Ebola Timeline

History of a Virus
See when and where the Ebola virus has struck over the years.

1 / 7 History of a Virus

As just about everyone knows, Ebola is all over the news these days. But you may not know that 2014 isn’t the only time the virus has made headlines—nor is it the first time it’s been recognized in the US. Check out this timeline of Ebola outbreaks since the disease was first discovered nearly 40 years ago.

Related: Ebola Explained in 5 Clicks

1976: Ebola First Identified

2 / 7 1976: Ebola First Identified

The first person to be diagnosed with Ebola, a fever that causes hemorrhaging, showed symptoms after being treated for malaria in Zaire (now Democratic Republic of the Congo), near the Ebola River. Of the 318 cases that followed, nearly all had either received injections at the same hospital or had close contact with another patient. The clinic was closed, and 280 people died.

Related: What causes Ebola?

1989-1990: Ebola Strain is ID’d in US Labs

3 / 7 1989-1990: Ebola Strain is ID’d in US Labs

Monkeys imported from the Philippines and infected with Ebola-Reston, a strain of Ebola, introduced the virus in Virginia, Pennsylvania and later, Texas. Luckily, none of the lab workers who came in contact with them became sick. More study of Ebola-Reston is needed to understand its dangers to humans.

Related: Is there a cure for Ebola?

1996: Ebola Spreads to South Africa

4 / 7 1996: Ebola Spreads to South Africa

After eating a chimp found dead in the forest, a group of Gabon hunters contracted Ebola. More people became ill a few months later, again contracting the virus from a dead chimp. One healthcare worker from South Africa treating Gabon patients fell ill, and a nurse treating him contracted the virus and died. In all, at least 67 people died from the epidemic.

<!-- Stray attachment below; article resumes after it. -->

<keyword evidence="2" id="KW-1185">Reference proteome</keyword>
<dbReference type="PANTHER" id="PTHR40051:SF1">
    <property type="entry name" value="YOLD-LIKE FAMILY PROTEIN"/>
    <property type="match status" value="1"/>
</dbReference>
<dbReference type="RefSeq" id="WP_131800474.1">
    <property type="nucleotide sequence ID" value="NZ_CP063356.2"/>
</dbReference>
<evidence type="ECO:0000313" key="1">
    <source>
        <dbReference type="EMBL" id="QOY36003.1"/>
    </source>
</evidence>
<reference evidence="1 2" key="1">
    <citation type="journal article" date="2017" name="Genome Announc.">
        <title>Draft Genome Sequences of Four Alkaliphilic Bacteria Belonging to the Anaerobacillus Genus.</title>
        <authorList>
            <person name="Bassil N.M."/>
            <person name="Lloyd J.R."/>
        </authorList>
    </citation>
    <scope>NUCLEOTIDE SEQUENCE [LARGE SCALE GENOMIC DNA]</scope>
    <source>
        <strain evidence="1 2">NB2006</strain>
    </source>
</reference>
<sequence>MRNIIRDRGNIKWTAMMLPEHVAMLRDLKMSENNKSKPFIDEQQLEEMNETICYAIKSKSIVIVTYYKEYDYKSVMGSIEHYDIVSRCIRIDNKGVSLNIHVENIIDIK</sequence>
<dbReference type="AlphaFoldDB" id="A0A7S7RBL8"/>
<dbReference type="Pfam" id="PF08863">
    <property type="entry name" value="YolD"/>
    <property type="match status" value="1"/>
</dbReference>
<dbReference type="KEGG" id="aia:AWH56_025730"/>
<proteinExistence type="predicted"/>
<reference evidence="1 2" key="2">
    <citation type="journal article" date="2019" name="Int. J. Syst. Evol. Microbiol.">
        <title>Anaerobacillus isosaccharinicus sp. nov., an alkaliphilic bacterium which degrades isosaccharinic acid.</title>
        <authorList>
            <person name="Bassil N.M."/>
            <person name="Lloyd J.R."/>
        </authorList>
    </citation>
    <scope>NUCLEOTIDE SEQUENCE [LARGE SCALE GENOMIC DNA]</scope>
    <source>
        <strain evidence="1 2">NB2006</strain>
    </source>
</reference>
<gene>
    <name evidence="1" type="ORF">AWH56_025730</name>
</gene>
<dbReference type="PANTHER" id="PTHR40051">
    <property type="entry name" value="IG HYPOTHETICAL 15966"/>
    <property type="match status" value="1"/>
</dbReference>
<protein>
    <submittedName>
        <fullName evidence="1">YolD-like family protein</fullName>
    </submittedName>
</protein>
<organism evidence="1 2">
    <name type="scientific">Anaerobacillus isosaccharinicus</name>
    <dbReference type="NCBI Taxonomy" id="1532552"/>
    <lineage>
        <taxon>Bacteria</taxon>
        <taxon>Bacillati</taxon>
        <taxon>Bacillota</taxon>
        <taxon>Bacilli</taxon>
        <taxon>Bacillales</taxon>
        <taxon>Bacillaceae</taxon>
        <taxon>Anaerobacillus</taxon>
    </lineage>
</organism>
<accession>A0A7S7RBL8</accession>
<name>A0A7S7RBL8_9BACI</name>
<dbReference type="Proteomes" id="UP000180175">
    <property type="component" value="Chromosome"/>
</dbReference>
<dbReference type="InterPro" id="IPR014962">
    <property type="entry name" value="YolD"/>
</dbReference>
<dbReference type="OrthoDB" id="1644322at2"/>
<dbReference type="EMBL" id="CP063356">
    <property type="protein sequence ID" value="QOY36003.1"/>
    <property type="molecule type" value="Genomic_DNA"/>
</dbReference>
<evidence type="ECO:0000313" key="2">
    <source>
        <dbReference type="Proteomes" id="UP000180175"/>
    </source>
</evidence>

Related: Know the symptoms of Ebola

2000-2003: Outbreaks Continue

5 / 7 2000-2003: Outbreaks Continue

Outbreaks of various strains of Ebola occurred in Uganda, Gabon and Democratic Republic of the Congo. Of the 725 reported cases, 477 people died.

Related: What increases my risk for Ebola?

2014-2015: Widespread Ebola Outbreak

6 / 7 2014-2015: Widespread Ebola Outbreak

Starting in March 2014 and continuing through much of 2015, Ebola outbreaks caused thousands of deaths in several African countries, including Guinea, Liberia, Sierra Leone and Nigeria. Isolated cases spread outside the region, including to the U.S., as the Centers for Disease Control and Prevention and other organizations worked to contain the virus. Health authorities began testing experimental Ebola vaccines in Africa as the outbreak started to wind down.

Related video: How Close Are We to Developing an Ebola Vaccine?

2016: WHO Says Ebola No Longer a World Health Emergency

7 / 7 2016: WHO Says Ebola No Longer a World Health Emergency

On March 29, 2016, the World Health Organization (WHO) announced the end of the global health emergency of the Ebola outbreak in West Africa. The WHO noted, though, that small clusters of cases will likely continue to flare up. The organization also warned male survivors they could spread Ebola to their sexual partners for up to a year after recovering.

Continue Learning about Ebola

Ebola: The New STD?
Ebola: The New STD?
Two Ebola cases appeared unexpectedly in West Africa in April 2015. Both cases involved women who had no known risk factors for the Ebola virus. Both ...
Read More
How is Ebola diagnosed?
Honor Society of Nursing (STTI)Honor Society of Nursing (STTI)
Diagnosing Ebola in the early stages can be difficult, because the symptoms, such as fever and sever...
More Answers
Ebola Explained in 5 Clicks
Ebola Explained in 5 ClicksEbola Explained in 5 ClicksEbola Explained in 5 ClicksEbola Explained in 5 Clicks
What you need to know now about the Ebola virus.
Start Slideshow
Why Do We Need Specialized Facilities to Treat Ebola?
Why Do We Need Specialized Facilities to Treat Ebola?